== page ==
Correction to This Article
This article about a lawsuit filed by Kentucky Fried Chicken franchisees against the chain's parent company, Yum Brands, which challenges a recent emphasis in KFC advertising on the new grilled chicken, incorrectly identified Jim Cocolin as second vice president of the Association of Kentucky Fried Chicken Franchises. Cocolin, a franchise owner who was quoted as saying that fried chicken makes up 80 percent of his business, resigned from the position shortly before he was interviewed for the article.
Franchises sue KFC over shift to grilled chicken

By Ylan Q. Mui
Washington Post Staff Writer
Saturday, January 9, 2010; A09

Is the future grilled or fried?

At Kentucky Fried Chicken, the name once said it all. But the world's most popular chicken chain is betting heavily that its grilled chicken -- which racked up nearly $1 billion in sales in its first year -- is the Next Big Thing. That has angered a coalition of franchise owners, who run most of the restaurants and believe the focus should remain fried.

The simmering dispute erupted into a lawsuit filed by franchisees this week that claims KFC management ignored their pleas to stay true to the colonel's original recipe for a product that could be no more than a flash in the pan, and instead devoted the advertising budget to promoting the new grilled chicken.

The company "appears to believe that the future of KFC lies with grilled chicken rather than fried Original Recipe or Extra Crispy chicken products," the franchisees asserted in the suit.

In a written response yesterday, KFC parent company Yum! Brands called the lawsuit "baseless."

"Yum Brands fully expects to win the suit and minimize the waste of time and money spent on it so that we can continue to satisfy our customers and grow the business," said Jonathan Blum, a senior vice president at Yum.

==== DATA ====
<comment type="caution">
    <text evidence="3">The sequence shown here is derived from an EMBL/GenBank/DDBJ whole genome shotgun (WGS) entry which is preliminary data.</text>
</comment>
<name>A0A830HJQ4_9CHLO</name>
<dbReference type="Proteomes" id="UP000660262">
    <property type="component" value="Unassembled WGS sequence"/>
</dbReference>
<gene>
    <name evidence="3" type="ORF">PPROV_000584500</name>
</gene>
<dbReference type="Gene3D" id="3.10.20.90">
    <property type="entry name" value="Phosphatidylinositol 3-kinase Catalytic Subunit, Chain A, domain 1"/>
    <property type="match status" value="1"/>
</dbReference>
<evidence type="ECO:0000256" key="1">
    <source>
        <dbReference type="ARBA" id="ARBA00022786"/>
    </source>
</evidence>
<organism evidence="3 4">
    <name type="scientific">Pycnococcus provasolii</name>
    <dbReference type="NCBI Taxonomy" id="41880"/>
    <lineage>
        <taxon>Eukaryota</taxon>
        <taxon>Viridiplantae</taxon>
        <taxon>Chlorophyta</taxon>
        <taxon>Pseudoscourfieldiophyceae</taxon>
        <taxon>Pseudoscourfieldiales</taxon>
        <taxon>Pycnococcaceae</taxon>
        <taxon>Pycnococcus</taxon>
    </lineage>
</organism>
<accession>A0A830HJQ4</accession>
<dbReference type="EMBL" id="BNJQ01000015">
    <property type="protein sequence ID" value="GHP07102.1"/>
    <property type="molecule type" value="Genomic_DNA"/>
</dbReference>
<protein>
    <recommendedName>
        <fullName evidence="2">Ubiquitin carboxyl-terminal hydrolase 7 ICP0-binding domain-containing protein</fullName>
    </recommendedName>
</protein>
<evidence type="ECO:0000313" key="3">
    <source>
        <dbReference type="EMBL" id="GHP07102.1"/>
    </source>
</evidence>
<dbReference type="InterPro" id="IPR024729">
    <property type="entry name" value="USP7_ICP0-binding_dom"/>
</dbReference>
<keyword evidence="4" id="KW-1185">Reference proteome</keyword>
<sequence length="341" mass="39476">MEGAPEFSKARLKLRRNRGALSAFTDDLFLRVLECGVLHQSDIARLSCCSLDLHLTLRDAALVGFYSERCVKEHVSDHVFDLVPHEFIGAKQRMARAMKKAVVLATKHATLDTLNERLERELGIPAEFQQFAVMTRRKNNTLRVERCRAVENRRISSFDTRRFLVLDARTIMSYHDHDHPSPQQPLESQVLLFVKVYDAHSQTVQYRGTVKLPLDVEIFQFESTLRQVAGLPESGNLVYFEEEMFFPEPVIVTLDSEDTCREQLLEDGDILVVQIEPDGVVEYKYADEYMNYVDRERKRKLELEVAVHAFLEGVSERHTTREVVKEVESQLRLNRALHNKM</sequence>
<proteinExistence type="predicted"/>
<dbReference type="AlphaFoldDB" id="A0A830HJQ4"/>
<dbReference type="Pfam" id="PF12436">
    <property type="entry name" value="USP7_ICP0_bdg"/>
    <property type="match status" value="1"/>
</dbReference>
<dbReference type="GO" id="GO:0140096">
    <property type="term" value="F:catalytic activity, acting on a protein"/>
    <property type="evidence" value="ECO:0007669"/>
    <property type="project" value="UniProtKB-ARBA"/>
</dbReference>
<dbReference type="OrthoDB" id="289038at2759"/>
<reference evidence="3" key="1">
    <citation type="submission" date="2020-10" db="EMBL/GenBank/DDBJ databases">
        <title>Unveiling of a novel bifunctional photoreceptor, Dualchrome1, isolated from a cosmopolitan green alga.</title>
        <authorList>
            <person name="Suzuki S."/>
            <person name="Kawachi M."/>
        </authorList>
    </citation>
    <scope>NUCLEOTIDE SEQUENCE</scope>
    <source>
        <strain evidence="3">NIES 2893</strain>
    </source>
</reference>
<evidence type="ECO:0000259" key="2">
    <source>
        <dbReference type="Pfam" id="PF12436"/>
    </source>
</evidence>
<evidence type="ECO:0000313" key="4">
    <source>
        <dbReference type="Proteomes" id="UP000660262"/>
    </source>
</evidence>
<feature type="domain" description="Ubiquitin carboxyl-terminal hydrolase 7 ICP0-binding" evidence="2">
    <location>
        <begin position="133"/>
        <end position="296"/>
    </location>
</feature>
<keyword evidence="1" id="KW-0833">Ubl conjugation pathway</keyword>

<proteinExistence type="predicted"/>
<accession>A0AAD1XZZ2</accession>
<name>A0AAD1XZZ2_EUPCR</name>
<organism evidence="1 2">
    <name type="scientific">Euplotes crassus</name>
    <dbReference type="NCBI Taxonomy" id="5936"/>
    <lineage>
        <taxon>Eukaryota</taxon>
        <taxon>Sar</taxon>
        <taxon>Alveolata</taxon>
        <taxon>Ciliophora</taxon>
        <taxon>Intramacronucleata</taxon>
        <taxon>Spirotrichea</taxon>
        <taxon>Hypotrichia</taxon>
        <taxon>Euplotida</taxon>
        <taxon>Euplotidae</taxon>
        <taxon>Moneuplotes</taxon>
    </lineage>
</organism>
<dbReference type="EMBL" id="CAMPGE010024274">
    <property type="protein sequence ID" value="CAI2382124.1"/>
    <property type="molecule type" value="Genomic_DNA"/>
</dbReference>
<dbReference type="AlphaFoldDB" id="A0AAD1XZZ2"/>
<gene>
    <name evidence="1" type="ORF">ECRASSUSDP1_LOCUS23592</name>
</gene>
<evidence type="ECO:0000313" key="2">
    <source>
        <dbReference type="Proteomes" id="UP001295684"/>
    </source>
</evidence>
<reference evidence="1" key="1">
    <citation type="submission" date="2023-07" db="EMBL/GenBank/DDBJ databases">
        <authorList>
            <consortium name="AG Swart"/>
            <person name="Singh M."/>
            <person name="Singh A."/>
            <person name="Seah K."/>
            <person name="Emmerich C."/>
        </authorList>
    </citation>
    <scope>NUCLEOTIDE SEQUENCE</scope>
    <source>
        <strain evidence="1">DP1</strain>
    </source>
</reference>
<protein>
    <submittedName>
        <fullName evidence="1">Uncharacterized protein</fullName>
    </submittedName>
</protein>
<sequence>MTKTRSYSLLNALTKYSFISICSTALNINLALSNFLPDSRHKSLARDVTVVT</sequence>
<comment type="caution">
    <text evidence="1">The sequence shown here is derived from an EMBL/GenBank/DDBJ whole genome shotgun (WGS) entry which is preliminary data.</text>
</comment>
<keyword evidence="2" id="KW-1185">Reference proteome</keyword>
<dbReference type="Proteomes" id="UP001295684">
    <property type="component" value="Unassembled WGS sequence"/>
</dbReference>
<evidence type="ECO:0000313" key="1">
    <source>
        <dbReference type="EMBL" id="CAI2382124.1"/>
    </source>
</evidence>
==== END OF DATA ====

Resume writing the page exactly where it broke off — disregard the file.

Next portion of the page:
Nutritionists are fond of reminding us that fried won't make us fit, and Yum chief executive David Novak told analysts recently that the lack of healthy options on the menu was keeping some customers away. Grilled chicken was the answer, with 70 to 180 calories and four to nine grams of fat. Original Recipe fried chicken has 130 to 360 calories and eight to 24 grams of fat.

But what Americans think they should eat isn't always what they actually eat. Jim Cocolin, second vice president of the Association of Kentucky Fried Chicken Franchisees, said fried chicken still rules the roost at his restaurants.

"We need both, but our fried is 80 percent of our business," he said. "That kind of speaks for itself right now."

The furor over the fowl began in 2008, according to the suit, when Yum tapped Roger Eaton, who had led KFC's international divisions, to oversee the brand. That included dealing with the KFC National Council and Advertising Cooperative, which represents KFC franchise owners in the company's marketing decisions.

The suit claims that under Eaton's tenure, KFC executives began dismissing franchise owners' input, refusing to attend meetings and adopting a take-it-or-leave-it attitude. The owners filed suit to force the company to recognize their standing and suggestions. In particular, the suit said, KFC let fried chicken get soggy over the past year while marketing its grilled chicken.

Last spring, the company launched the grilled chicken -- dubbed KGC -- by proclaiming an UNFry Day. Ads encouraged customers to "unthink KFC" and established a new "grill nation." It held a Myspace contest to hunt for a new colonel. And when Oprah offered a coupon for a free KGC meal on her show in May, hungry customers formed block-long lines at restaurants across the country.

"Kentucky Grilled Chicken has been an unqualified success," Novak told analysts in Yum's most recent earnings call. "We needed to broaden the appeal of this brand and we have done it."

Perhaps this is just a case of too much of a good thing. Chicken -- in any form -- is the second most popular food in America after sandwiches, according to NPD Group, a consumer behavior research firm.

NPD estimates fried chicken, including nuggets and strips, accounted for about 13 percent of meals ordered outside of homes for dinner. Non-fried chicken was about 10.6 percent of meals. All together, chicken makes up nearly a quarter of dinners.

"This country still likes fried chicken," said Harry Balzer, senior analyst with NPD. But, he added, "what we're always looking for is new versions of the things we love. The more important it is to us, the more variety we're looking for."

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